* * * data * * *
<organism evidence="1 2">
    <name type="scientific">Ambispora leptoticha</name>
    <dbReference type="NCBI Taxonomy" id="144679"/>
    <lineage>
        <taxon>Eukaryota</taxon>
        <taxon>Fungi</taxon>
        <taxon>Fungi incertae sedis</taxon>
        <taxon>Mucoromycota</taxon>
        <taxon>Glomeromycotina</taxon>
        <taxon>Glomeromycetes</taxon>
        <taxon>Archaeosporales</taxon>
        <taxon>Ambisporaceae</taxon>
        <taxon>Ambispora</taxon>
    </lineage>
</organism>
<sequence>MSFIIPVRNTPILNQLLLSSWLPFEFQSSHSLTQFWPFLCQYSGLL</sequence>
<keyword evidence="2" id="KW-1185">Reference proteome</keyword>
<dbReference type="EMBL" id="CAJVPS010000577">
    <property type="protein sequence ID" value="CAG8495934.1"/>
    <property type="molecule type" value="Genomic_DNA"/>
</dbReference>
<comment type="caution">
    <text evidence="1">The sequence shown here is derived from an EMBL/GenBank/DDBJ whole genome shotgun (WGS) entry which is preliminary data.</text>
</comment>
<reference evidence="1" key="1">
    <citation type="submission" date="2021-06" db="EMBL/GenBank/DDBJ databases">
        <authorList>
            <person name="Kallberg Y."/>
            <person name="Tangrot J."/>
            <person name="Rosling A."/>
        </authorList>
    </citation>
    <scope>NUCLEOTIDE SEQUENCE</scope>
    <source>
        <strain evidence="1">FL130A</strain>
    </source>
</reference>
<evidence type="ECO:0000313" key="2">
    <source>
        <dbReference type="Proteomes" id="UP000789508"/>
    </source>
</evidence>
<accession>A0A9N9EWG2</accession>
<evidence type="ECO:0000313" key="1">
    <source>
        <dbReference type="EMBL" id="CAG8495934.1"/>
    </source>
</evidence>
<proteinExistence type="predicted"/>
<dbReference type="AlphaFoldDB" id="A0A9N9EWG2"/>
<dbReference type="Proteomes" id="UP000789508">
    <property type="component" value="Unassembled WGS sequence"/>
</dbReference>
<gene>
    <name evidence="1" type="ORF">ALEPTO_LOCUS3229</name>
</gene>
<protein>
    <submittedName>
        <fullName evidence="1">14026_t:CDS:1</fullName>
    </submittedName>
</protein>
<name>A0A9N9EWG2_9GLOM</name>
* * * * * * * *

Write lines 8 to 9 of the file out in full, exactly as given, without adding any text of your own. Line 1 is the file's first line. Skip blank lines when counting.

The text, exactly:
        <taxon>Mucoromycota</taxon>
        <taxon>Glomeromycotina</taxon>